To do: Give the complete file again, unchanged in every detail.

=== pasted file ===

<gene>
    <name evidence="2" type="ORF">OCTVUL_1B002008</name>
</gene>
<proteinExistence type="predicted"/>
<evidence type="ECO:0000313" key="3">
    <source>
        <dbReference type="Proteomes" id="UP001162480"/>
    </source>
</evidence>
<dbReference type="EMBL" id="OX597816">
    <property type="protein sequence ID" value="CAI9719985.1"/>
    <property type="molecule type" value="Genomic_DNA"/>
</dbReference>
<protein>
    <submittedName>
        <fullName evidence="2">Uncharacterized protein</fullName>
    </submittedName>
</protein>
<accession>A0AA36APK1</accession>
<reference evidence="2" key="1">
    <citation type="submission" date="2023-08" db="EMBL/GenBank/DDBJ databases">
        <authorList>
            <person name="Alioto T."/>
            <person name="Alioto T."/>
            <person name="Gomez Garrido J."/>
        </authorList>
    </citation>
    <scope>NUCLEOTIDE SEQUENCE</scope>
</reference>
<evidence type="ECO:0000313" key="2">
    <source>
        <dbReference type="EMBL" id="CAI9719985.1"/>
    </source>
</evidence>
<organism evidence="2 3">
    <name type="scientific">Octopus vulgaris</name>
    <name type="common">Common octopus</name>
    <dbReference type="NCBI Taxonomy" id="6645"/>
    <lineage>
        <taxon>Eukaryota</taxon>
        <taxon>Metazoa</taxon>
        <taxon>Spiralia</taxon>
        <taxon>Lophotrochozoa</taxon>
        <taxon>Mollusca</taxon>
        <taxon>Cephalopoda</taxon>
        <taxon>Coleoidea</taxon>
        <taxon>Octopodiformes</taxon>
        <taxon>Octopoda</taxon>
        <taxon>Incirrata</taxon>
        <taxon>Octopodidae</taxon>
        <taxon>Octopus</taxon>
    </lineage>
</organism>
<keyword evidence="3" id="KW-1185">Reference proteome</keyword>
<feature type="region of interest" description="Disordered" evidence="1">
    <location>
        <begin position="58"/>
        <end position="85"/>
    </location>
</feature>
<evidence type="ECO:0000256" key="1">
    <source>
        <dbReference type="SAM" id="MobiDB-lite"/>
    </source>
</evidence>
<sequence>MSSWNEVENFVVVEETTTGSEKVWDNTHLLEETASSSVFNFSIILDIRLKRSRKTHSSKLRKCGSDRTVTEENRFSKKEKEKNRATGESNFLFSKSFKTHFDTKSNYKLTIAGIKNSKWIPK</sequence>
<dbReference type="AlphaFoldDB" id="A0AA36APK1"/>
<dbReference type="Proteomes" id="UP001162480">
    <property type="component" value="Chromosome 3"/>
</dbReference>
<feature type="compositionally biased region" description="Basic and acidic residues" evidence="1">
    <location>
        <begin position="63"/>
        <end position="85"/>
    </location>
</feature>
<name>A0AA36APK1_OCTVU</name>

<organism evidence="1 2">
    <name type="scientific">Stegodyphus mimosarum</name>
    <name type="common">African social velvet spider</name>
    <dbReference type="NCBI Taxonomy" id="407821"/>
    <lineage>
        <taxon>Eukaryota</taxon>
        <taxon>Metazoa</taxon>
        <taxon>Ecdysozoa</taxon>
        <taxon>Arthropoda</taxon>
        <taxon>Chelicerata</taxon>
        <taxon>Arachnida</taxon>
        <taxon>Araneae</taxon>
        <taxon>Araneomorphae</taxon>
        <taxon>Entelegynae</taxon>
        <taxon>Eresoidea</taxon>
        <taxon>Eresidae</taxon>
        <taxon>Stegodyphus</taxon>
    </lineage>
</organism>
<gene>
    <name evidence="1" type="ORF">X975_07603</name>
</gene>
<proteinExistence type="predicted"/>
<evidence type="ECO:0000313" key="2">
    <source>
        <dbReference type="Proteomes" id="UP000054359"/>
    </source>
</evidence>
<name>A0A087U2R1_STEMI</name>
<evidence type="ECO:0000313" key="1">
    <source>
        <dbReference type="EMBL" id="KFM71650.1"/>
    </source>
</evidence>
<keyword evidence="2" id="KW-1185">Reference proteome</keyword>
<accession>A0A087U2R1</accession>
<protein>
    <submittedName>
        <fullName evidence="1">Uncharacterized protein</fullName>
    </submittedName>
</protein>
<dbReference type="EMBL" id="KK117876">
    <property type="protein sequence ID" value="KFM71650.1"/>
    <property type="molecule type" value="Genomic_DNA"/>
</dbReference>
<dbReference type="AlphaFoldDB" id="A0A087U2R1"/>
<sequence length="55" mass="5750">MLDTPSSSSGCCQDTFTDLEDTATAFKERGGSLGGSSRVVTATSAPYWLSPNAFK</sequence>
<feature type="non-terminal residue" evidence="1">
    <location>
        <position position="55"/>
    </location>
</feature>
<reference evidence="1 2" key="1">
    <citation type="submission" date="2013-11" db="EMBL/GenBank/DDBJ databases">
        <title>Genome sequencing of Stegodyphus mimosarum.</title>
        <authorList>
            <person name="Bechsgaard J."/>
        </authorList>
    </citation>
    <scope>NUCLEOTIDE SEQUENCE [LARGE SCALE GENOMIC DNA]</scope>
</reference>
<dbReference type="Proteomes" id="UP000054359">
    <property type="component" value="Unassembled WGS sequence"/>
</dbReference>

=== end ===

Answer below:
<gene>
    <name evidence="2" type="ORF">OCTVUL_1B002008</name>
</gene>
<proteinExistence type="predicted"/>
<evidence type="ECO:0000313" key="3">
    <source>
        <dbReference type="Proteomes" id="UP001162480"/>
    </source>
</evidence>
<dbReference type="EMBL" id="OX597816">
    <property type="protein sequence ID" value="CAI9719985.1"/>
    <property type="molecule type" value="Genomic_DNA"/>
</dbReference>
<protein>
    <submittedName>
        <fullName evidence="2">Uncharacterized protein</fullName>
    </submittedName>
</protein>
<accession>A0AA36APK1</accession>
<reference evidence="2" key="1">
    <citation type="submission" date="2023-08" db="EMBL/GenBank/DDBJ databases">
        <authorList>
            <person name="Alioto T."/>
            <person name="Alioto T."/>
            <person name="Gomez Garrido J."/>
        </authorList>
    </citation>
    <scope>NUCLEOTIDE SEQUENCE</scope>
</reference>
<evidence type="ECO:0000313" key="2">
    <source>
        <dbReference type="EMBL" id="CAI9719985.1"/>
    </source>
</evidence>
<organism evidence="2 3">
    <name type="scientific">Octopus vulgaris</name>
    <name type="common">Common octopus</name>
    <dbReference type="NCBI Taxonomy" id="6645"/>
    <lineage>
        <taxon>Eukaryota</taxon>
        <taxon>Metazoa</taxon>
        <taxon>Spiralia</taxon>
        <taxon>Lophotrochozoa</taxon>
        <taxon>Mollusca</taxon>
        <taxon>Cephalopoda</taxon>
        <taxon>Coleoidea</taxon>
        <taxon>Octopodiformes</taxon>
        <taxon>Octopoda</taxon>
        <taxon>Incirrata</taxon>
        <taxon>Octopodidae</taxon>
        <taxon>Octopus</taxon>
    </lineage>
</organism>
<keyword evidence="3" id="KW-1185">Reference proteome</keyword>
<feature type="region of interest" description="Disordered" evidence="1">
    <location>
        <begin position="58"/>
        <end position="85"/>
    </location>
</feature>
<evidence type="ECO:0000256" key="1">
    <source>
        <dbReference type="SAM" id="MobiDB-lite"/>
    </source>
</evidence>
<sequence>MSSWNEVENFVVVEETTTGSEKVWDNTHLLEETASSSVFNFSIILDIRLKRSRKTHSSKLRKCGSDRTVTEENRFSKKEKEKNRATGESNFLFSKSFKTHFDTKSNYKLTIAGIKNSKWIPK</sequence>
<dbReference type="AlphaFoldDB" id="A0AA36APK1"/>
<dbReference type="Proteomes" id="UP001162480">
    <property type="component" value="Chromosome 3"/>
</dbReference>
<feature type="compositionally biased region" description="Basic and acidic residues" evidence="1">
    <location>
        <begin position="63"/>
        <end position="85"/>
    </location>
</feature>
<name>A0AA36APK1_OCTVU</name>

<organism evidence="1 2">
    <name type="scientific">Stegodyphus mimosarum</name>
    <name type="common">African social velvet spider</name>
    <dbReference type="NCBI Taxonomy" id="407821"/>
    <lineage>
        <taxon>Eukaryota</taxon>
        <taxon>Metazoa</taxon>
        <taxon>Ecdysozoa</taxon>
        <taxon>Arthropoda</taxon>
        <taxon>Chelicerata</taxon>
        <taxon>Arachnida</taxon>
        <taxon>Araneae</taxon>
        <taxon>Araneomorphae</taxon>
        <taxon>Entelegynae</taxon>
        <taxon>Eresoidea</taxon>
        <taxon>Eresidae</taxon>
        <taxon>Stegodyphus</taxon>
    </lineage>
</organism>
<gene>
    <name evidence="1" type="ORF">X975_07603</name>
</gene>
<proteinExistence type="predicted"/>
<evidence type="ECO:0000313" key="2">
    <source>
        <dbReference type="Proteomes" id="UP000054359"/>
    </source>
</evidence>
<name>A0A087U2R1_STEMI</name>
<evidence type="ECO:0000313" key="1">
    <source>
        <dbReference type="EMBL" id="KFM71650.1"/>
    </source>
</evidence>
<keyword evidence="2" id="KW-1185">Reference proteome</keyword>
<accession>A0A087U2R1</accession>
<protein>
    <submittedName>
        <fullName evidence="1">Uncharacterized protein</fullName>
    </submittedName>
</protein>
<dbReference type="EMBL" id="KK117876">
    <property type="protein sequence ID" value="KFM71650.1"/>
    <property type="molecule type" value="Genomic_DNA"/>
</dbReference>
<dbReference type="AlphaFoldDB" id="A0A087U2R1"/>
<sequence length="55" mass="5750">MLDTPSSSSGCCQDTFTDLEDTATAFKERGGSLGGSSRVVTATSAPYWLSPNAFK</sequence>
<feature type="non-terminal residue" evidence="1">
    <location>
        <position position="55"/>
    </location>
</feature>
<reference evidence="1 2" key="1">
    <citation type="submission" date="2013-11" db="EMBL/GenBank/DDBJ databases">
        <title>Genome sequencing of Stegodyphus mimosarum.</title>
        <authorList>
            <person name="Bechsgaard J."/>
        </authorList>
    </citation>
    <scope>NUCLEOTIDE SEQUENCE [LARGE SCALE GENOMIC DNA]</scope>
</reference>
<dbReference type="Proteomes" id="UP000054359">
    <property type="component" value="Unassembled WGS sequence"/>
</dbReference>